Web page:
Cake-filled Easter Eggs

IMG_0082aRECIPE: This is my first attempt at putting together recipes in an innovative way, and I’m quite excited to take this step. It’s definitely a work in progress because it’s quite challenging finding recipes or combinations that will achieve the effect you’re after. White chocolate was spread as a thin shell into Easter egg moulds, the halves then filled with vanilla cake pop mix to look like the egg white and passionfruit curd to look like the egg yolk. The vanilla buttermilk cake is a tried and tested recipe that creates a good crumb. I’ve also made the passionfruit curd before, but forgot how well it set and added extra gelatine that really wasn’t necessary. I made the full amount because I love it spread on toast – you only need a little for this recipe.

COMPONENTS: I halved the cake recipe because I know it makes enough cakes to do three layers, and I didn’t want that much! It’s a pretty standard process, although I didn’t have any buttermilk in the house, so substituted milk with lemon juice. This combination looks like it’s going horribly wrong because it curdles, but once it’s mixed in with the rest of the ingredients it makes no difference. I spread the cake mix into a slab pan so I could get a cake no more than 2cm high. When I took it out of the oven I flipped it upside down to flatten out the top of the cake. The frosting was a very standard mix of butter, sugar, cream and vanilla, and the recipe I used (link below) allows you to make a very small quantity – you really don’t need much. Making the curd is okay if you start with room temperature eggs and follow instructions in terms of introducing the eggs to the mix when it’s not on the heat. The biggest problem when making curd is the egg whites cooking, which results in little bits of cooked white spread through the finished product. This doesn’t affect the taste but does affect the look. I added additional gelatine (dissolved in water) to a small amount to use as my ‘yolks’, but this wasn’t necessary and made it a bit rubbery in texture.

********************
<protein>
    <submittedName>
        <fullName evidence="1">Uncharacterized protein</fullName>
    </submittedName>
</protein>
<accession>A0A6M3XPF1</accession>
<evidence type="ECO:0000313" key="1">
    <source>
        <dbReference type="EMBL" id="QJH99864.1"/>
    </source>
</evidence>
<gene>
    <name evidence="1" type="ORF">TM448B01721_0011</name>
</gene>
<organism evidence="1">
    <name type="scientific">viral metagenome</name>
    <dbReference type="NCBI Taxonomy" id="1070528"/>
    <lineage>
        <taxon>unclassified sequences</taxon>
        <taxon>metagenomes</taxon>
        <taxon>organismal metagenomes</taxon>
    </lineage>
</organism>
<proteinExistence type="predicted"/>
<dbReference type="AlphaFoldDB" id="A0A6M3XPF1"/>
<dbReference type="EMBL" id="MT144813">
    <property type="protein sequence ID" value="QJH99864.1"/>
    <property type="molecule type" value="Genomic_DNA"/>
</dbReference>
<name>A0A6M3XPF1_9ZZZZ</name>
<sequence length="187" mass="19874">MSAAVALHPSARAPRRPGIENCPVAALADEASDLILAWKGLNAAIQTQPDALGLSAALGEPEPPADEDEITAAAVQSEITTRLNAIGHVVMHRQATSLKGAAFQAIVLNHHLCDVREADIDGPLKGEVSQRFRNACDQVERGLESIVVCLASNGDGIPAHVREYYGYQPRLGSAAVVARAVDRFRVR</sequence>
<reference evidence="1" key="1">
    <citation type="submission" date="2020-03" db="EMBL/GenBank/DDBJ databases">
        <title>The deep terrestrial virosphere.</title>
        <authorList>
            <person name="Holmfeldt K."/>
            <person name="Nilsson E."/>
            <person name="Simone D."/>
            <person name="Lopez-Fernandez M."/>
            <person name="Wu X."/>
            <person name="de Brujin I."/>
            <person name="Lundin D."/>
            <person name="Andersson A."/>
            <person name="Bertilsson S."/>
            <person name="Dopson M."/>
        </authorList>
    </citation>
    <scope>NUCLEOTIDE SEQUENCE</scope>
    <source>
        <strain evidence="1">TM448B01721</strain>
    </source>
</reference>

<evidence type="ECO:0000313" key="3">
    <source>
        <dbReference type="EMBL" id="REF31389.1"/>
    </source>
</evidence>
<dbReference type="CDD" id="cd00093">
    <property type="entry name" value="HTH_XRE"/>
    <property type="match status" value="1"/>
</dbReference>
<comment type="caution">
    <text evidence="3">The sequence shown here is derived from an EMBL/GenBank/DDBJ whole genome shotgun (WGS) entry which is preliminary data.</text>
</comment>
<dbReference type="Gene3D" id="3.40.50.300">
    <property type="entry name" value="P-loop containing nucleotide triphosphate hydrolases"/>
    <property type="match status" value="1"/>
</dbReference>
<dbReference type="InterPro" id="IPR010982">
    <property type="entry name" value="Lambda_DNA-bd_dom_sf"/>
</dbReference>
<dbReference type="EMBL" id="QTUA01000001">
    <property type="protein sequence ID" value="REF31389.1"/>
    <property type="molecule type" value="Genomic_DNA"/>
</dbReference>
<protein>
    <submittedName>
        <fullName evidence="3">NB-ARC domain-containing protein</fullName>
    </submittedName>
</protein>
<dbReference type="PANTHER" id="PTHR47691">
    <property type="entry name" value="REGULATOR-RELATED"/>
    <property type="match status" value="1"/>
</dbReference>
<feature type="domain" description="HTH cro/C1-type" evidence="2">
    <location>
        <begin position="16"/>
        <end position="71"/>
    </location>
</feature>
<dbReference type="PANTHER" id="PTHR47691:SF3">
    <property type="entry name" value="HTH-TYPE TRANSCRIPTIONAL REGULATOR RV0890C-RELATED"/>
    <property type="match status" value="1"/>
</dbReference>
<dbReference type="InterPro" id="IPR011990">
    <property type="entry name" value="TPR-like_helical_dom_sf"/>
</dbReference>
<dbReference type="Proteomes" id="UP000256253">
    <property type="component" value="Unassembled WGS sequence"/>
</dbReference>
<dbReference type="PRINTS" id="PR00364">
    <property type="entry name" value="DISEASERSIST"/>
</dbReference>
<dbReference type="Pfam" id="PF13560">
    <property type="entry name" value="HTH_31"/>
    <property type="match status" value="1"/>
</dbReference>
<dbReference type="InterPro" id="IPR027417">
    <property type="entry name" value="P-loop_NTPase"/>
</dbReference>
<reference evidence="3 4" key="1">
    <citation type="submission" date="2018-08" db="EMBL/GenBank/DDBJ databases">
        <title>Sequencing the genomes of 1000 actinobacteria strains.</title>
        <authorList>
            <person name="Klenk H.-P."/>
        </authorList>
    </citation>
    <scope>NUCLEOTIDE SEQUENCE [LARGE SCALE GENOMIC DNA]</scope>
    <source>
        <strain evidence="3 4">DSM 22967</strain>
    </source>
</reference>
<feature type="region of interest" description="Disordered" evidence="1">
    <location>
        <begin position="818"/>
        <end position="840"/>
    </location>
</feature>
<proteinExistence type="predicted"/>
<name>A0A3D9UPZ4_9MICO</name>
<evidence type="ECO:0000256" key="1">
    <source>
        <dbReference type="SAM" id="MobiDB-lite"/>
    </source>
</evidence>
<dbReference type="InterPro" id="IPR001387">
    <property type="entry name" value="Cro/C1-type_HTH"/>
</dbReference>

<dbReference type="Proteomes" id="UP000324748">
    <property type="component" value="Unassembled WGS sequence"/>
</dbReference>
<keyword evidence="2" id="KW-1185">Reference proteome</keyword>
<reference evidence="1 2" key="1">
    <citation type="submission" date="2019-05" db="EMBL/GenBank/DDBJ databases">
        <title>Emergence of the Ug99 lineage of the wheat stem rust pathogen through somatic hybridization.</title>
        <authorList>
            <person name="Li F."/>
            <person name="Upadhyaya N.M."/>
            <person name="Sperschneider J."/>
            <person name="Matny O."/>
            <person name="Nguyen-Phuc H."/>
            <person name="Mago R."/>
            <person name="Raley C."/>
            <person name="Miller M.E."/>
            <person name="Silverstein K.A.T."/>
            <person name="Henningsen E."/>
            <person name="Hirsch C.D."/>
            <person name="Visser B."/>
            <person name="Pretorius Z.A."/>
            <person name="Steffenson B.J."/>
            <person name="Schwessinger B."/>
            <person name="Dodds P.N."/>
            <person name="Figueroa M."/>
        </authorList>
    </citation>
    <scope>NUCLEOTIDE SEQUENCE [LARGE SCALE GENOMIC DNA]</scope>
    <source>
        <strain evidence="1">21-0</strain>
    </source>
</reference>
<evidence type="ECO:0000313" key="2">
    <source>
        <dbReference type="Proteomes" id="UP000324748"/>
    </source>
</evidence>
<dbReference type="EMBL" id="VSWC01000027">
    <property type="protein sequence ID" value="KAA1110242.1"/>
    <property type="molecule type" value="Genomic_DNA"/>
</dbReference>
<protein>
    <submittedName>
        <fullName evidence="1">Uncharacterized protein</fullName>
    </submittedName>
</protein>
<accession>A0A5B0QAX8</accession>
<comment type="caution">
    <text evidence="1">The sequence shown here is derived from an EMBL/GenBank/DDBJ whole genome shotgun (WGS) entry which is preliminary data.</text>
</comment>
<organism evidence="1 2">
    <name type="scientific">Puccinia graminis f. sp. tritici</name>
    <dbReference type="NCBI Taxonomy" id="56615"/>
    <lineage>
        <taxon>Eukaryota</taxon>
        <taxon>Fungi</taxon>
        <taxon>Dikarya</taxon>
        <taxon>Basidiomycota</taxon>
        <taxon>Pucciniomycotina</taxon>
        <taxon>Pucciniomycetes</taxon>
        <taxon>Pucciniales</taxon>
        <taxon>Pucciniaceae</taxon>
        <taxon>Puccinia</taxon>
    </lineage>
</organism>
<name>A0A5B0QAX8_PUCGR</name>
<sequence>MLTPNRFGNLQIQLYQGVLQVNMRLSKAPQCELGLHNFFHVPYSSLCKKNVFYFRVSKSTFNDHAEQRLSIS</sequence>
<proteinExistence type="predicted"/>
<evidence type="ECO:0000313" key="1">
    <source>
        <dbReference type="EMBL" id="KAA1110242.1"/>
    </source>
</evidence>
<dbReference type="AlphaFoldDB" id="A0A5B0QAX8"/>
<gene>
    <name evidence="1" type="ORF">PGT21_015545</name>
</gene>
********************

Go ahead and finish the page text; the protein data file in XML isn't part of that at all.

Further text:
ASSEMBLY: Once the cake was cooled, I crumbled a portion of the cake into a bowl and combined it with enough vanilla frosting to bind it together. Too much frosting and it’s too sweet. I melted the white chocolate buttons in the microwave for 30 seconds then stirred them until they were all melted. Once smooth, I used the back of a teaspoon to paint the chocolate in the egg mould, thick enough to cover the plastic. After the chocolate had set in the fridge, I pressed the vanilla cake mix into the egg mould, scooped out a half sphere and filled the hole with the passionfruit curd. This was returned to the fridge to set. Once set, the halves were removed from the moulds, melted white chocolate painted around the rim and the two halves pressed together. I had to trim the face of each half so they’d fit together neatly, and I used melted chocolate to smooth out the join. They were then returned to the fridge to set.

IMPRESSION: The vanilla cake mix with the white chocolate was very sweet and needed the slightly tart passionfruit curd to temper the sweetness, but the curd was only in one half of the ‘egg’. This means the overall taste was compromised to achieve a visual effect. When all the components were combined in a mouthful, it worked really well together. The visual effect was great, but White Cake rather than vanilla cake would have created a whiter white! I’m pretty satisfied considering it was my first attempt at creating my own combination of flavours and recipes 🙂

Vanilla buttermilk cake recipe from Make, bake & celebrate by Annie Rigg
Frosting recipe from Sally’s Baking Addiction
Passionfruit curd recipe from Liz Macri for Taste


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